The Journal of Nutrition carries an interesting article about the results of a study done to determine whether dark chocolate could have any effect on LDL cholesterol levels. They found that when subjects were given bars of dark chocolate with plant sterols and flavonoids, they were getting lower scores on their cholesterol levels.
- It may help people with Alzheimer’s disease
As we know, the nerve pathways to the brain get damaged when Alzheimer’s disease strikes, causing severe loss in certain mental functions. It is fascinating to read about how one extract from cocoa, called lavado, can actually reduce the damage done to these vital pathways.
- It can help you with your workout
Another magical flavonoid in chocolate is epicatechin. Mice were given this substance and they were much fitter and stronger than those mice on water only. Researchers say that to get the best results from your workout you have to limit the amount to only about half of one square of chocolate a day! If you have too much, it could undo the beneficial effects.
- It is very nutritious
Did you know that if choose chocolate with a high cocoa content (75% to 85%) you are getting a very nutritious snack? Take the typical 100-gram chocolate bar. It has almost all of your RDA for copper and manganese. It contains over half your magnesium RDA and about two-thirds (67%) of your RDA for iron. It also has about 10% of fiber. There is also lots of zinc, selenium, and potassium too.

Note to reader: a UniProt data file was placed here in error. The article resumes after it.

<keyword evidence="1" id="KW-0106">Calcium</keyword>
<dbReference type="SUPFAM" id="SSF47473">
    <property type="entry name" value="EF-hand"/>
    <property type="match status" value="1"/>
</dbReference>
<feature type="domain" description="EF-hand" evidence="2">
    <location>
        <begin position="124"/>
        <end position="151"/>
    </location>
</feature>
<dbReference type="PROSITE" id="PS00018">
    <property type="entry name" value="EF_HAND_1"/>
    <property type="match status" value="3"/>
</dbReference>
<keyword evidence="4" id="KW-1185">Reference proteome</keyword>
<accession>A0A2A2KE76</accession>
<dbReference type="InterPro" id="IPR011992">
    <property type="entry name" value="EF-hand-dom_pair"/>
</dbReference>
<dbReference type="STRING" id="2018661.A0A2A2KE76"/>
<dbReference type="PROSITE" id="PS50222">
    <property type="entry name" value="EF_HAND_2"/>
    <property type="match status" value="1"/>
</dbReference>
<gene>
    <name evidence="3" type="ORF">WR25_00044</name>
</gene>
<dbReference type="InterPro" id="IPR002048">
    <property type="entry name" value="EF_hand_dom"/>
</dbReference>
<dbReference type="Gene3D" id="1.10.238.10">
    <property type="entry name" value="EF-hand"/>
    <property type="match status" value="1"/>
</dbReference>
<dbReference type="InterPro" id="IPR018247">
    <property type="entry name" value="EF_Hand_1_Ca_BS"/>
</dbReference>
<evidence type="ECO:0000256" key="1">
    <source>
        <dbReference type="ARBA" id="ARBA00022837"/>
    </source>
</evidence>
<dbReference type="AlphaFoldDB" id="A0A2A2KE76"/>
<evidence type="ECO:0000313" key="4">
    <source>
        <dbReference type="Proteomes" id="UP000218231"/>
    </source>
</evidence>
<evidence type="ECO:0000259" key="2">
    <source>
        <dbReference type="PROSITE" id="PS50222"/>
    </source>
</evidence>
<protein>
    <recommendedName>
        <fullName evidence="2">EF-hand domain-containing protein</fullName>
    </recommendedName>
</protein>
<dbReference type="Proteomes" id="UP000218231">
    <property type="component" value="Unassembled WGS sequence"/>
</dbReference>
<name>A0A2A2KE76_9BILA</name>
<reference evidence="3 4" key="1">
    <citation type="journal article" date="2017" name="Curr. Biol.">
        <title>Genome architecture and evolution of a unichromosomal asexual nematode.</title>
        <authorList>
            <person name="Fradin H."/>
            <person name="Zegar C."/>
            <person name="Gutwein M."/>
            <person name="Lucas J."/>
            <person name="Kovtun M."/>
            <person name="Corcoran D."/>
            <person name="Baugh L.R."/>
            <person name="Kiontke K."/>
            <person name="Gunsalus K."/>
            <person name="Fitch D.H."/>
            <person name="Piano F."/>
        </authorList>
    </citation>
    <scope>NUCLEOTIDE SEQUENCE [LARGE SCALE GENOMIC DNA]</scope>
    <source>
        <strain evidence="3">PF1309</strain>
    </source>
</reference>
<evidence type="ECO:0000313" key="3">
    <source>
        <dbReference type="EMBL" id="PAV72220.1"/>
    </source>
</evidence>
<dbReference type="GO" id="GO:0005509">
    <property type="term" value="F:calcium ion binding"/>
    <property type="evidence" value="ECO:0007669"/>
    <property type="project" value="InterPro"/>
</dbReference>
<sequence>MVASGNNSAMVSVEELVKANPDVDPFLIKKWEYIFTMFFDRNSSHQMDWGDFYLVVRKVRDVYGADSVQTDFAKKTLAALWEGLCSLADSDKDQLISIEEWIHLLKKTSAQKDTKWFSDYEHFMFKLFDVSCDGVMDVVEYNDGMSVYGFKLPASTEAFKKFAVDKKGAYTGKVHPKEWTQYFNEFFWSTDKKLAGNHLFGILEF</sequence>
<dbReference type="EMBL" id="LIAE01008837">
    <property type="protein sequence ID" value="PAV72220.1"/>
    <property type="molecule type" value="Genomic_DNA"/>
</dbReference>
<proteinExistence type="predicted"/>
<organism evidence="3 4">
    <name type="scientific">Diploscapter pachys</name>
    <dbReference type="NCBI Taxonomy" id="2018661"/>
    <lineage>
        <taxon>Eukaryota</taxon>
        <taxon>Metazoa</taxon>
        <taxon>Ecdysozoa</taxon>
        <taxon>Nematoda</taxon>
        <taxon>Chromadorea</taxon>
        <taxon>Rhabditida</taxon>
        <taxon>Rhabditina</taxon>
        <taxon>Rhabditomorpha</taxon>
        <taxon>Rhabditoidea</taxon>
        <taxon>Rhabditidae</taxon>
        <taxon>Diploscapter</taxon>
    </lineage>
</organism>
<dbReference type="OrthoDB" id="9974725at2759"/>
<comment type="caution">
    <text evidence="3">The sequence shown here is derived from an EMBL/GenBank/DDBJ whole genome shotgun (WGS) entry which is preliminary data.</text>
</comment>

- It can help to lower your blood pressure
You may not know it but having the right amount of NO (Nitric Oxide) in your body can help your arteries to relax. That will, in turn, help to take some of the pressure off them and the result is a lower BP count. Just another benefit of the dark chocolate flavonoids which help to produce this vital Nitric Oxide.
- It helps you produce more endorphins
When you are on a high, it may be due to excitement, love or after exercise. This high is due to the release of endorphins which are brain hormones. The great advantage of chocolate is that flavonoids can also help in endorphin production without having to run a marathon! Endorphins play a key role in helping to prevent depression and other mental disorders.